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tory do they appear to have been accomplished? The answer was at hand-the history of the Church of God. For, in this sacred history we find the divine prophecies principally, and almost exclusively fulfilled for, whenever sacred prophecy is seen to deviate from this its peculiar object, it is in such instances only, wherein the fortunes of God's people have become necessarily involved with those of heathen nations. When the people of God were to become subservient to the four monarchies, the character, and succession, and fates of those monarchies were predicted: but the main object continually kept in view, was their deliverance from these successive yokes, by the superseding dominion of the Messiah. This supreme and universal dominion, gradually and finally to prevail, appears to be the grand object of all sacred prophecy and revolutions of worldly power among the Gentiles, seem to be noticed only at those times when they impede or promote it. Therefore the prophecies of the Apocalypse appeared to be applicable principally, if not solely, to the fates and fortunes of the Christian Church; to the progress or retardment of that kingdom of the Messiah, which, when these predictions were delivered, had already begun to obtain its

1 See Bishop Hurd on Prophecy, serm. 2d and 3d. And the extension of divine prophecy to the nations, may be observed to take place in exact proportion to their increasing connexion with the Jews. First, Moab, Edom, Amalek, the Philistines, &c. are noticed; then Nineveh, Babylon, Tyre, Egypt, &c.; afterwards the four great monarchies; and lastly, the Gog and Magog, the distant and barbarous nations.

And I conceived my

establishment in the world. self obliged to adopt, as a controlling principle of interpretation, that unless the language and symbols of the Apocalypse should in particular passages direct, or evidently require another mode of application, the predictions were to be applied to events occurring in the progressive kingdom of Christ.1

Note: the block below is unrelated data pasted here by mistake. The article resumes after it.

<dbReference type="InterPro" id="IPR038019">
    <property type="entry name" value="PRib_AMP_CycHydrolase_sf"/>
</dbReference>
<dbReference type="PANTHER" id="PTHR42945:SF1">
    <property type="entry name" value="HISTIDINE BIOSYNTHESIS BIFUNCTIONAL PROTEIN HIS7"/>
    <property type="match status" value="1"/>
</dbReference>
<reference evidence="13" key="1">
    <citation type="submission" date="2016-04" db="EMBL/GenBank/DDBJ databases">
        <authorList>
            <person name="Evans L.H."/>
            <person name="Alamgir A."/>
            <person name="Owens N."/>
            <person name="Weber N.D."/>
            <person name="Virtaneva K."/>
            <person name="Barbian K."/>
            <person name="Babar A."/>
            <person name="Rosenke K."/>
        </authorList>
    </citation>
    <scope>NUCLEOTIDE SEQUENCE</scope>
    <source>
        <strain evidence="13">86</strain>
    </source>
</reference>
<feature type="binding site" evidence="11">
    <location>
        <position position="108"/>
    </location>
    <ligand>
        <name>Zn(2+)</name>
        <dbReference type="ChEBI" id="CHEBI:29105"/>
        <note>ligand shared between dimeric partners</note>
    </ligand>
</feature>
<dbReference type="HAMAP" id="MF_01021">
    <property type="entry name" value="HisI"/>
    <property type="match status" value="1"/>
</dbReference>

In the wide field of universal history, innumerable events may be selected by the industry of investigators, seeming to bear resemblance to the figurative pictures of holy writ. Instances of wars, famines, conquests, and revolutions, may be separated from that infinite mass of information, appearing to assimilate to images presented in prophecy. Some restriction is therefore necessary to guide investigation, and to serve as chart and compass through such extensive and difficult seas; and what can be deemed more proper than this principle, which derives its authority from the analogy of sacred Scripture ?

A third controlling principle seemed also requisite, arising from a consideration of the nature and

1 There are discoverable in scriptural prophecy, and generally acknowledged by divines, two advents or comings of our Lord; 1st. his personal appearance in the flesh; 2dly. his progress to complete dominion, by the subjection of all his enemies. The first of these had already taken place when the apocalyptic prophecies were delivered. The latter, therefore, is the object to which we are principally to look, when we attempt to assort these predictions. Accordingly, the subject of this prophetical book will appear to be generally, the fates and fortunes of the Christian Church, from the ascension of our Lord, and the preaching of his Apostles, to the great consummation of all things.

kind of that kingdom, which had thus appeared to be the grand object of the prophecies. It is a kingdom not temporal, but spiritual; "not a kingdom of this world," (John xviii. 36.) not established by the means and apparatus of worldly power and pomp,' not bearing the external ensigns of royalty; but governing the inward man, by possession of the ruling principles; "The kingdom of God," says our Lord," is within you." (Luke xvii. 21.)